Laura Melillo Barnum, Class of 1983

Laura went on to spend over 20 years with the Yum! Brands, Inc. organization as VP of Public Affairs, serving in a multitude of leadership roles including: media relations, strategic communications, government advocacy, non-profit investment, public and community relations, employee engagement and corporate social responsibility.  Currently, Laura is enjoying her new role as an independent consultant working with clients in state government, national non-profits and local universities to build strategic communications plans and to develop brand positioning campaigns.


You recently celebrated your class’ 35th SHA reunion; tell me about that experience!

For me, the beauty of SHA is the friendships I made there, and that they continue to this day.  Reunion was much more about reconnecting with a broader base of friends who maybe have moved out of town or perhaps came back to Louisville for the reunion.  I can honestly say my core group of very close friends are the same friends I held so dear while at SHA.  We make an effort to stay involved in each other’s lives, we know each other’s families, and have been supportive of each other in the years following our experience at SHA.  It has been so important to all of us to remain close and stay involved with one another.  Reunion Weekend was more of a reconnection & ability to catch up with people I may not necessarily see or speak with frequently, but my core group of friends today are the same as they were during my time at SHA.


How did SHA prepare you for college & beyond?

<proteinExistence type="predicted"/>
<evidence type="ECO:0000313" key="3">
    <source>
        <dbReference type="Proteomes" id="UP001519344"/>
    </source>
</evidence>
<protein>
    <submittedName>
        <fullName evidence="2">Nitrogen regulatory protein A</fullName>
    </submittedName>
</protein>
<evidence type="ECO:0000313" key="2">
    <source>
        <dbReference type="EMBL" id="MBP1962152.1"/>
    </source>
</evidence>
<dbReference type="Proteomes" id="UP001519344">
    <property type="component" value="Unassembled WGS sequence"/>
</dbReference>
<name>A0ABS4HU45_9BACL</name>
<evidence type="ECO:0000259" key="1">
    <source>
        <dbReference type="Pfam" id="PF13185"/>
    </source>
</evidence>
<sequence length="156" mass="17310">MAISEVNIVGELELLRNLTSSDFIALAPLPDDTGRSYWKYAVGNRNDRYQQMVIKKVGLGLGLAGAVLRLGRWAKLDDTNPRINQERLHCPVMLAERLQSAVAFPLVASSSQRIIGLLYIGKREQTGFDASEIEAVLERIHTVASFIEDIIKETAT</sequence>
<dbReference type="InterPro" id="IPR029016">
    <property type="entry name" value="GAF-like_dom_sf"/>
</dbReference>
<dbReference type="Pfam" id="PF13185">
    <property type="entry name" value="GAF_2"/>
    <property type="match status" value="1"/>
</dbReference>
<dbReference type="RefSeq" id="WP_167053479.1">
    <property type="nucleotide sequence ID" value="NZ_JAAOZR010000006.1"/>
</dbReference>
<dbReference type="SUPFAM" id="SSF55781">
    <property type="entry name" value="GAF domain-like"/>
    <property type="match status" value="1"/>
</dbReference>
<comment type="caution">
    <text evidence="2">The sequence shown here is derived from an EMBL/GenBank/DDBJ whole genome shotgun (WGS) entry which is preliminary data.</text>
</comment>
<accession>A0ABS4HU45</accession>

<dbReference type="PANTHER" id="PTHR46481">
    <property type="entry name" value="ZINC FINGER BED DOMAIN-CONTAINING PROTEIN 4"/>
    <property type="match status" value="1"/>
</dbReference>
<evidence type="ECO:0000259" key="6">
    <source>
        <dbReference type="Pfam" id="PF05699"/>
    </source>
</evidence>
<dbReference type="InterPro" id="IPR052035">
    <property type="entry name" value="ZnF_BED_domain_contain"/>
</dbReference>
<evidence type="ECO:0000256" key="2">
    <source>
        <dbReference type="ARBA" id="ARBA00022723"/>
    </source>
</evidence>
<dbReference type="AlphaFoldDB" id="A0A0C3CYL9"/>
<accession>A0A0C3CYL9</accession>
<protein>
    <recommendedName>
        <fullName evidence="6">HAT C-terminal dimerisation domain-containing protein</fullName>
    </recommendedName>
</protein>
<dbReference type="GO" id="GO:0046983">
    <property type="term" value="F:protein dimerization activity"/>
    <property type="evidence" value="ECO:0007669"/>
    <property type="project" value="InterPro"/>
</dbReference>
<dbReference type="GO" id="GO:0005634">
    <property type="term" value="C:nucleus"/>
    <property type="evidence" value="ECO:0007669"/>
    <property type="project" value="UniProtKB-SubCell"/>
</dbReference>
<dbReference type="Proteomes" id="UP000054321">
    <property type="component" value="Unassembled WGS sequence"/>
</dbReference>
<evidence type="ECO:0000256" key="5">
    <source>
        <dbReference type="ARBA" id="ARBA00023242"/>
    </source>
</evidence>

The Ursuline mission of educating the whole person was critical to my time beyond SHA.  In both professional and non-professional situations, you may often find yourself intellectually prepared but you have to have purpose in your life!  I feel you have to have faith and allow that to guide your actions.  I can honestly say undeniably, that my faith has carried me through many difficult situations both professionally and personally throughout my life, and that emphasis on educating the whole person is critical to giving you the skills and the ability to manage all aspects of your life once you leave the Sacred Heart Schools (Ursuline) campus.  I always felt connected to the campus and all three of my children have gone there (Sacred Heart Model School).  It is a true story that I drove over to SHMS on the day I was discharged from the hospital after giving birth to my first child, a boy, to put him on the waitlist for Kindergarten!  The running joke in our family is that anything you ever needed to learn in life, you learned at Sacred Heart – whether SHMS or SHA.  My oldest child is going to be a sophomore at the University of Virginia on a swimming scholarship and he felt like SHMS gave him the basis needed to adapt and achieve in college.  Emotional, critical-thinking and leadership skills are all a focus of the education at Sacred Heart Schools.  I also look at the example for me set forth by Sister Jean Ann Zappa…she lives out and has taught me this notion of putting others before self, of being “other-focused” and understanding empathy and how it can frame how you live your life.  I do strive to make sure that my children understand that very important paradigm, to put others before self in life.